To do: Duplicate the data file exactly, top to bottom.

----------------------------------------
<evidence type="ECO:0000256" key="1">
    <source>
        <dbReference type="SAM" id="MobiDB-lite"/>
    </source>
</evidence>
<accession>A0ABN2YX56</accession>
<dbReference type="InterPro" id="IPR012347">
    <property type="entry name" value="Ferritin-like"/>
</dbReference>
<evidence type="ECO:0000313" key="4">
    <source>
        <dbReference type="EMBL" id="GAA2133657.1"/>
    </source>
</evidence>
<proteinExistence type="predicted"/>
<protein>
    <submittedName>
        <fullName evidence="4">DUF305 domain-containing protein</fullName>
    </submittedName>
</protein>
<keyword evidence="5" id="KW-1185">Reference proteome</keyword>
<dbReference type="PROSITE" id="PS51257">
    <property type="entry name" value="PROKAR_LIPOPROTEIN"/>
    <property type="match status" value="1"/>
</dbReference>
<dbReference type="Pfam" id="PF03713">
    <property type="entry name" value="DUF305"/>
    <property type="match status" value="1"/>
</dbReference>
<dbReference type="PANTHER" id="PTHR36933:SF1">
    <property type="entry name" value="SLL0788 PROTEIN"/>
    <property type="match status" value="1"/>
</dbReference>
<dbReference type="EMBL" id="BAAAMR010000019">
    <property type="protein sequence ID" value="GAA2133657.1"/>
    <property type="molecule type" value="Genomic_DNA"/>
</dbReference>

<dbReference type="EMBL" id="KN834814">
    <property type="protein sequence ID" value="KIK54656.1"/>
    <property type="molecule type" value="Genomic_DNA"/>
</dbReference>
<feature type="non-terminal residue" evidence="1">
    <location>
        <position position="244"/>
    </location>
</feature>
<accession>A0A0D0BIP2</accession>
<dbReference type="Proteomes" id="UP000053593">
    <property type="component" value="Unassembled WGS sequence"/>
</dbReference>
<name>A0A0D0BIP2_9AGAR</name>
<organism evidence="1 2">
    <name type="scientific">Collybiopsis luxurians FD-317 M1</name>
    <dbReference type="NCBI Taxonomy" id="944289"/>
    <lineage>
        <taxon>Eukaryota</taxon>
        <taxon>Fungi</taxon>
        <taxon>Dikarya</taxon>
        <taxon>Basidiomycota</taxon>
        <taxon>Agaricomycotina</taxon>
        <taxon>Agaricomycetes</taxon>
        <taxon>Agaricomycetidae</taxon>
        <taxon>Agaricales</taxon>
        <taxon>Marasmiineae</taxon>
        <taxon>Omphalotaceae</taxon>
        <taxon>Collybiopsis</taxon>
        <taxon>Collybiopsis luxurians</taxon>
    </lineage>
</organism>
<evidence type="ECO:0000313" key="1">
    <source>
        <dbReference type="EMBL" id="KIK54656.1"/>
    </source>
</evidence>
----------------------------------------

<evidence type="ECO:0000256" key="1">
    <source>
        <dbReference type="SAM" id="MobiDB-lite"/>
    </source>
</evidence>
<accession>A0ABN2YX56</accession>
<dbReference type="InterPro" id="IPR012347">
    <property type="entry name" value="Ferritin-like"/>
</dbReference>
<evidence type="ECO:0000313" key="4">
    <source>
        <dbReference type="EMBL" id="GAA2133657.1"/>
    </source>
</evidence>
<proteinExistence type="predicted"/>
<protein>
    <submittedName>
        <fullName evidence="4">DUF305 domain-containing protein</fullName>
    </submittedName>
</protein>
<keyword evidence="5" id="KW-1185">Reference proteome</keyword>
<dbReference type="PROSITE" id="PS51257">
    <property type="entry name" value="PROKAR_LIPOPROTEIN"/>
    <property type="match status" value="1"/>
</dbReference>
<dbReference type="Pfam" id="PF03713">
    <property type="entry name" value="DUF305"/>
    <property type="match status" value="1"/>
</dbReference>
<dbReference type="PANTHER" id="PTHR36933:SF1">
    <property type="entry name" value="SLL0788 PROTEIN"/>
    <property type="match status" value="1"/>
</dbReference>
<dbReference type="EMBL" id="BAAAMR010000019">
    <property type="protein sequence ID" value="GAA2133657.1"/>
    <property type="molecule type" value="Genomic_DNA"/>
</dbReference>

<dbReference type="EMBL" id="KN834814">
    <property type="protein sequence ID" value="KIK54656.1"/>
    <property type="molecule type" value="Genomic_DNA"/>
</dbReference>
<feature type="non-terminal residue" evidence="1">
    <location>
        <position position="244"/>
    </location>
</feature>
<accession>A0A0D0BIP2</accession>
<dbReference type="Proteomes" id="UP000053593">
    <property type="component" value="Unassembled WGS sequence"/>
</dbReference>
<name>A0A0D0BIP2_9AGAR</name>
<organism evidence="1 2">
    <name type="scientific">Collybiopsis luxurians FD-317 M1</name>
    <dbReference type="NCBI Taxonomy" id="944289"/>
    <lineage>
        <taxon>Eukaryota</taxon>
        <taxon>Fungi</taxon>
        <taxon>Dikarya</taxon>
        <taxon>Basidiomycota</taxon>
        <taxon>Agaricomycotina</taxon>
        <taxon>Agaricomycetes</taxon>
        <taxon>Agaricomycetidae</taxon>
        <taxon>Agaricales</taxon>
        <taxon>Marasmiineae</taxon>
        <taxon>Omphalotaceae</taxon>
        <taxon>Collybiopsis</taxon>
        <taxon>Collybiopsis luxurians</taxon>
    </lineage>
</organism>
<evidence type="ECO:0000313" key="1">
    <source>
        <dbReference type="EMBL" id="KIK54656.1"/>
    </source>
</evidence>